POINT MUGU, Calif. (NNS) -- More than 600 industry and government leaders in electronic warfare gathered for the 46th Annual Collaborative Electronic Warfare Symposium at Naval Base Ventura County, Point Mugu, California, April 25-27.
Key leaders from the U.S. Navy, the U.S. Marines Corps, and the Royal Australian Air Force as well as industry and academia came together at Point Mugu, the home of U.S. Navy electronic warfare capabilities.
"It's significant that we hold the symposium here at Point Mugu because this is where the first organizational capability was established for naval aviation electronic warfare in the 1950s," said Ron Gewerth, NAWCWD computer scientist and this year's conference chairperson. "There's been a lot of work going on here, a lot of development and innovation, and we're trying to help that continue on."
"Our warfighting environment has grown enormously complex," said NAWCWD Commander Rear Adm. Brian Corey. "The electromagnetic spectrum is being used by our friends and our foes alike in ways that we never anticipated even a few years ago. What makes this particular event so exciting for me is that we've found a way work the problem collaboratively."
The annual symposium, hosted by Naval Air Warfare Center Weapons Division under a co-sponsorship agreement with the Association of Old Crows, focuses on collaboration in the world of electronic warfare. Briefs are held at the classified level, allowing attendees to have more in-depth discussions than they could have in a regular meeting environment.
This year's event, entitled "Enabling Electromagnetic Maneuver Warfare with Cognitive Systems," featured keynote addresses by Vice Adm. Paul Grosklags, commander, Naval Air Systems Command; Rear Adm. Bret Batchelder, commander, Navy Warfare Development Command; Lt. Gen. Jon Davis, deputy commandant for aviation, Headquarters U.S. Marine Corps; Rear Adm. Christian Becker, commander, Space and Naval Warfare Systems Command; William Flynn, senior executive service and director for Integrated Fires, Innovation and Space for the deputy chief of naval operations for information warfare; and RAAF Group Capt. Glen Braz, officer commanding 82 Wing.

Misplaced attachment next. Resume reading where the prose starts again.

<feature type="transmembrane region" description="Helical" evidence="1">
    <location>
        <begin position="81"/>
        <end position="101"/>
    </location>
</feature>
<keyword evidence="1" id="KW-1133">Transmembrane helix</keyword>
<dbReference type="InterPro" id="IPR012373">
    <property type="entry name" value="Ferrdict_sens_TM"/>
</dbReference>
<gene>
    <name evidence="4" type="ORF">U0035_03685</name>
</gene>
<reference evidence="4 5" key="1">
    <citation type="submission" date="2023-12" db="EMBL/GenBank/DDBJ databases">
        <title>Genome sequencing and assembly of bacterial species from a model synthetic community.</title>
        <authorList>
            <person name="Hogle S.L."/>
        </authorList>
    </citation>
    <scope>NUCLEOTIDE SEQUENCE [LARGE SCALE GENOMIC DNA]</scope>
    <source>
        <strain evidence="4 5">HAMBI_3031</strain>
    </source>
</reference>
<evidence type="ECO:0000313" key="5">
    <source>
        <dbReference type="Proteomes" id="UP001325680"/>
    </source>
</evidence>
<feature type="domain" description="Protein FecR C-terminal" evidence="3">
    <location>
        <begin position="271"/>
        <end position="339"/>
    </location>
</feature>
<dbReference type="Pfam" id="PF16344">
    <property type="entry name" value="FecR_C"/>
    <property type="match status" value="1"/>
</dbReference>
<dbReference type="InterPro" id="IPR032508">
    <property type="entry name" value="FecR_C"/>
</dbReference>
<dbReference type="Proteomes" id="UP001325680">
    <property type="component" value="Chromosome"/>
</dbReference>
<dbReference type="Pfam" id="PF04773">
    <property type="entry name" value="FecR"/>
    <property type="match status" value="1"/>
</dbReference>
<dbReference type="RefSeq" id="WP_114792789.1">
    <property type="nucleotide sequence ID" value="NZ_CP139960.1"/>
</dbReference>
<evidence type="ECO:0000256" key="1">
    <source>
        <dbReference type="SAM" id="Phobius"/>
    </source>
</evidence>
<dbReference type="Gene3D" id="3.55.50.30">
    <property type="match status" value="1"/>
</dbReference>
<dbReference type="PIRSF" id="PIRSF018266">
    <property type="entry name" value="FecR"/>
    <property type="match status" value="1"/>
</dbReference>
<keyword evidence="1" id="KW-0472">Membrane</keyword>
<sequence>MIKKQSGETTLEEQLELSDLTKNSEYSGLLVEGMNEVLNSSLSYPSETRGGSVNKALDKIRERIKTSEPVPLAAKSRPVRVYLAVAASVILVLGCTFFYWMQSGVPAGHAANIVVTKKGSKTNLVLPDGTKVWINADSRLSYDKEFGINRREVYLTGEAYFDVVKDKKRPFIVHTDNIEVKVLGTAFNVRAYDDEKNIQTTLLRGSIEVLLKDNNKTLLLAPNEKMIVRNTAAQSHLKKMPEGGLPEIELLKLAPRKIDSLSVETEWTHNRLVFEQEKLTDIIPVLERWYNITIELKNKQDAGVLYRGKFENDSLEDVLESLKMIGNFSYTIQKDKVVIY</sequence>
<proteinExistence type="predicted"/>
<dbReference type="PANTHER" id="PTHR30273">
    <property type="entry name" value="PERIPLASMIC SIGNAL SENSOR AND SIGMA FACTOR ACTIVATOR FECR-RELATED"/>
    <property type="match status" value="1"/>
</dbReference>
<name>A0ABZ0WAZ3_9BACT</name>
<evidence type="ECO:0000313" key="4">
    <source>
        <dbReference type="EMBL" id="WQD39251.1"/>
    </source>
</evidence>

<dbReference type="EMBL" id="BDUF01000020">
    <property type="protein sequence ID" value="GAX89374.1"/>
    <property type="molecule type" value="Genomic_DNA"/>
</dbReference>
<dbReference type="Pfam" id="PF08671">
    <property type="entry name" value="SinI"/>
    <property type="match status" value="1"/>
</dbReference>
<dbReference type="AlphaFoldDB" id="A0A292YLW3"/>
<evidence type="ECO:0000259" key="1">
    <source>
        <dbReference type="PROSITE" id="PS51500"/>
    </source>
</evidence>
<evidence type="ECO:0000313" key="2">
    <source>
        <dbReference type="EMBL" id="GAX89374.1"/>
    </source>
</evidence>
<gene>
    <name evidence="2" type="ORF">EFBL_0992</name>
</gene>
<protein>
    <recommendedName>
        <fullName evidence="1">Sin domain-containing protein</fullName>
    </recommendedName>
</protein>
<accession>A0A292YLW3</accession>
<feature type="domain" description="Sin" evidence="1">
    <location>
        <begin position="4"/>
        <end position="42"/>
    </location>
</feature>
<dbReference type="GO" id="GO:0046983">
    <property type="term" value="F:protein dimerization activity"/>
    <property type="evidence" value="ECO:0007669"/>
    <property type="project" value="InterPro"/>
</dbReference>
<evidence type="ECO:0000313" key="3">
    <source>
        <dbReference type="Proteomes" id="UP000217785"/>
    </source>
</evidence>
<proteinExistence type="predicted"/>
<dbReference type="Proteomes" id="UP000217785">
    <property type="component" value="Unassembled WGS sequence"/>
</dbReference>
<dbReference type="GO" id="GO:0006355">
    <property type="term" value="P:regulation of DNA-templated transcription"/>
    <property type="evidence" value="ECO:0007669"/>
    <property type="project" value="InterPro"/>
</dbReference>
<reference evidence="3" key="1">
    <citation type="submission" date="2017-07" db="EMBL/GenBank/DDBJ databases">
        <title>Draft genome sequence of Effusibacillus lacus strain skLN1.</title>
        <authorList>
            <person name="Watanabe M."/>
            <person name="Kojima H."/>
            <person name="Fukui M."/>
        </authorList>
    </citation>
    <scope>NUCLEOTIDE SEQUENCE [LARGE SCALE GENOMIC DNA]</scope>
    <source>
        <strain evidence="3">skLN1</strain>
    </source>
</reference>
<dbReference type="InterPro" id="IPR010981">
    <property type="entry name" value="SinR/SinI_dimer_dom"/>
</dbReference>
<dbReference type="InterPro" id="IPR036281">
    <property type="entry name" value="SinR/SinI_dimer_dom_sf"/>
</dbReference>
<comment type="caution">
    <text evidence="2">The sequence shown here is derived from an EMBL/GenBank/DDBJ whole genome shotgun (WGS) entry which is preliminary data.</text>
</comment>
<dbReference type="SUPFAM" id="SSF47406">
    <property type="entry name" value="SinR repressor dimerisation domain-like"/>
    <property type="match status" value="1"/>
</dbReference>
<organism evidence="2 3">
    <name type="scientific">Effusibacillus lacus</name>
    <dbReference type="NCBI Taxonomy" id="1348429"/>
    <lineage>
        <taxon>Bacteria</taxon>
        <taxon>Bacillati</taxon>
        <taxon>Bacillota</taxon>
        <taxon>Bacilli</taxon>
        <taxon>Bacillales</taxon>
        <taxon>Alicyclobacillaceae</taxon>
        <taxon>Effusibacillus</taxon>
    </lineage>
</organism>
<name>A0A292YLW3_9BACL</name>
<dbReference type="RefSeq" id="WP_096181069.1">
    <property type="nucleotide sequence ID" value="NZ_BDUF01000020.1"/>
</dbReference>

This is the third year that Australian military has been included in the classified conference.
"There is just no way we could fight in a coalition as we intend to if we don't solve the EW problem in a collaborative way," he said, "so I'm really looking forward to what comes out of the engagement with our industry partners and more importantly our allies, especially the country of Australia."
In addition to the briefings, attendees were invited to participate in tours of EW laboratories and static displays, which the U.S. Navy's last EA-6B Prowler and an EA-18G Growler, which replaced the Prowler as the Navy's premier electronic attack aircraft. For many attendees, getting an up close look at the labs aircraft made real the theory they work with on a day-to-day basis.
"You spend so much time working with ... EW, walking in hallways and labs, but oftentimes not seeing the final product," said conference attendee Justin Hendricks, aerospace and defense account manager for Keysight Technologies, while getting an up-close look at the Growler.
"You know you're in this industry because it will make a difference and what you work with is meant for something great, but until you physically see it you almost don't know for sure. And then when you stand in front of it? It reminds you why you work so hard and that there is so much at stake. It's awesome."